Wednesday, November 21, 2012

My mind has turned to mush

Since the war began, my mind has turned to jelly. I seem to have a very difficult time deciding which bus to take to Jerusalem, and what time or how to go back home. I can't decide whether or not to stay outside and clean up the leaves that have overtaken the garden, or if I should keep the doors and windows open or shut in the house.

The reason for this severe difficulty is not dementia or a blod clot in my brain. At least not as far as I know.

The reason is the war.

The constant sirens announcing the onslaught of the constant rockets and the constant booms, one right after another, so close and so loud have turned my mind into mush. I begin one thing only to find myself starting another. I start a sentence, lose my train of thought, and then begin another, completely different, conversation. I feel myself holding back tears many times during the day, but am no longer sure who or what I am upset about. I try writing this blog, which usually seems to almost write itself, and find that I don't know what I want to say, or how I want to say it.

Yesterday, when my oldest son and I tried to go from Beer Sheva to Jerusalem by bus, I came very, very close to freaking out. On the way from the kibbutz to Beer Sheva, I was pressed against the door, ready to roll out of the car and take cover if a siren went off. When we got to Beer Sheva, we saw the bus that had been hit by the rocket just a few minutes before we got there. At the bus station, the 9:10 bus to Jerusalem never showed up, and we had two sirens. The bus station, which has now turned into a huge construction site, does not have available safe rooms, unless you are standing right next to one. We - a hundred of us or so - ran into one of the new rooms that they are building. It had a roof, but plaster walls. There is no floor, and there are construction materials all around. Nothing safe about this safe room. When we went to inquire about the bus that was take us away from this nightmare, that never appeared, the answer we got from the Egged administration was: "We don't know. Sorry. Yes, we agree that its chutzpa that no bus came and that we're not sending another one."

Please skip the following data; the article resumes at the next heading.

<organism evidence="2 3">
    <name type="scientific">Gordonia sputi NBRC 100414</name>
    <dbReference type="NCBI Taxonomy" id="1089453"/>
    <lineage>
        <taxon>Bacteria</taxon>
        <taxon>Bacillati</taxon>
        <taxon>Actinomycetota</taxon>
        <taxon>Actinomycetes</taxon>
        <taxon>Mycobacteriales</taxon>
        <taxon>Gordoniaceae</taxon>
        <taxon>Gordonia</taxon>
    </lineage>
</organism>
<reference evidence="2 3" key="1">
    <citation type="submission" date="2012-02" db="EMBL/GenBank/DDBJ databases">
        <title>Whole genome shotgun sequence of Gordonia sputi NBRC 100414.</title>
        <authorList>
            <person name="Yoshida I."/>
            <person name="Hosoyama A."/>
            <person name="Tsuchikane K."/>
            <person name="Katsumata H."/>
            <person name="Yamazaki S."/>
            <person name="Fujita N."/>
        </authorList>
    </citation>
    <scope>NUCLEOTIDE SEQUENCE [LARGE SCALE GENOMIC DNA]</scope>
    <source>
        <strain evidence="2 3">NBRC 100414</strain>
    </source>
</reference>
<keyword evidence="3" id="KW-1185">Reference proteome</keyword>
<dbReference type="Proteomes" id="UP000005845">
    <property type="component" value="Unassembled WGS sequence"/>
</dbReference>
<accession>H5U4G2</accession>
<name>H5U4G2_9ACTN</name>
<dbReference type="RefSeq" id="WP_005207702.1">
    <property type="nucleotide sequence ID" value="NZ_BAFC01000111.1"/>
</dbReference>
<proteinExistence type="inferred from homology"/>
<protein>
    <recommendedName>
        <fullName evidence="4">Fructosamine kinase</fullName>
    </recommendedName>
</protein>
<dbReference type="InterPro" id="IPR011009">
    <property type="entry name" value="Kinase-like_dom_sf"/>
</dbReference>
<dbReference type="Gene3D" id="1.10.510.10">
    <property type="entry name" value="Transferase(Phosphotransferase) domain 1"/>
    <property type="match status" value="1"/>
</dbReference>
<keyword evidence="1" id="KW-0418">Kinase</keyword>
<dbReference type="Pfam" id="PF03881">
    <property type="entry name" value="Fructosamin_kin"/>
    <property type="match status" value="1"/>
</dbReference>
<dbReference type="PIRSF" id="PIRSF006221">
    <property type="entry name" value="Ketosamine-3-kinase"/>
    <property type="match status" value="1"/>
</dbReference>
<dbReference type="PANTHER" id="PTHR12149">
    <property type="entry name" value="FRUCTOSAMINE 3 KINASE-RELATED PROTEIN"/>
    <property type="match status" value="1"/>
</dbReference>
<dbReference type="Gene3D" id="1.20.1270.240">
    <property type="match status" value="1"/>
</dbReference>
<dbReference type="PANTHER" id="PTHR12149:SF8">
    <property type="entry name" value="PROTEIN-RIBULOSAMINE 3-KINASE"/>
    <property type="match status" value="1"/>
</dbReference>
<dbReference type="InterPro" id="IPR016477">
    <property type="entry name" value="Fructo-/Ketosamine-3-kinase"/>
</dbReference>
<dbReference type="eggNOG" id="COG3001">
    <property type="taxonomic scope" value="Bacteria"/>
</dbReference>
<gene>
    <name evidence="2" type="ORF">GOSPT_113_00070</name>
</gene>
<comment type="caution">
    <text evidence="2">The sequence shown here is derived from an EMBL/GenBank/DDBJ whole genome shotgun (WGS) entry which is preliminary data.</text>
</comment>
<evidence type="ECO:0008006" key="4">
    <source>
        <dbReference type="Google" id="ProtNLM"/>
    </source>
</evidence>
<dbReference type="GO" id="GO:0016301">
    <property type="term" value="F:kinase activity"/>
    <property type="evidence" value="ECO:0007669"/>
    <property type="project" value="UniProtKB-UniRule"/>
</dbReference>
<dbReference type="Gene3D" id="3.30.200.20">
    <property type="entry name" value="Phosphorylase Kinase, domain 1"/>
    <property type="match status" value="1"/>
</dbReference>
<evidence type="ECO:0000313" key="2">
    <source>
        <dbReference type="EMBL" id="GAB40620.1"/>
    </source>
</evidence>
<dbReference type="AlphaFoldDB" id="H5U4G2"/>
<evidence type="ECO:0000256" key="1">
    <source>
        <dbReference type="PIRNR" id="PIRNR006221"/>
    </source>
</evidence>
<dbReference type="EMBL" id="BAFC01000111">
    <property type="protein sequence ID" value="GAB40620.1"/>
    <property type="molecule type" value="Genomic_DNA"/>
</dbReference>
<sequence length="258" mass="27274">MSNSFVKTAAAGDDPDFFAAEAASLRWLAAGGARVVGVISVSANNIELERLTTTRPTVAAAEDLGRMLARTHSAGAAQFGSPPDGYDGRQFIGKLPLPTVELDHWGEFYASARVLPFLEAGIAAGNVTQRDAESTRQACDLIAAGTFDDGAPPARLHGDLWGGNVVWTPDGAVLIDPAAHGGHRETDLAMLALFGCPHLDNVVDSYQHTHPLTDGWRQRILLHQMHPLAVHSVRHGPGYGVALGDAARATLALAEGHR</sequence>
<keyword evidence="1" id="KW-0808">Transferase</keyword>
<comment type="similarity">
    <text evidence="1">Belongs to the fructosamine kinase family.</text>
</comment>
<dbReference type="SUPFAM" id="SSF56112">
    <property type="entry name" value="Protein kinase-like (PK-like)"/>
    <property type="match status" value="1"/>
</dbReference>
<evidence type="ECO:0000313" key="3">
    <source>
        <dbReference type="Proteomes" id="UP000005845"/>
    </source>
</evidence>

Yes, yesterday morning did a lot to bolster my sense of security.

A bus came that stops at every bus stop from Beer Sheva to Jerusalem, but I refused to get on. This ride would have taken an hour more than the express bus AND it would have had the extra advantage of driving through many of the places that are being constantly  hit by rockets these days. No way was I going to get on a bus that was sure to put me in danger for 2.5 hours.

I felt trapped: I so desparately wanted to get away from this life-threatening madness, but couldn't get out! Since my mind had turned to jelly, I couldn't decide what to do: Should we look for a taxi-sherut that is going to Jerusalem, but is also, very likely to stop at different stations along the way dropping people off and picking up others? Should we get on a bus and go to Tel Aviv and from there get a bus to Jerusalem - making the whole ordeal twice as long? Should we give up and go back to the kibbutz that is under rocket attacks, and where we have no safe rooms?

I had an insight - for the first time in my life, I began to understand, just a tiny, tiny bit what the Gazans must feel during this war. What they must feel most days of their lives. They are trapped and can't get out. They are bombed, and have no safe rooms. They are cornered and cannot make a clear decision about what to do.

Yesterday, I truly understood the meaning of helplessness and fear, or what it means to be trapped.

My son and I eventually got on an express bus to Jerusalem and arrived safely after an hour and twenty minutes. When we were having lunch with my sister and niece at a cafe in Jerusalem, there was a siren when a rocket was fired toward Jerusalem.

Yesterday, while my mind was a jelly mold, I felt deep pain for myself, for other Israelis and for Gazans.

Let's see what today will bring.

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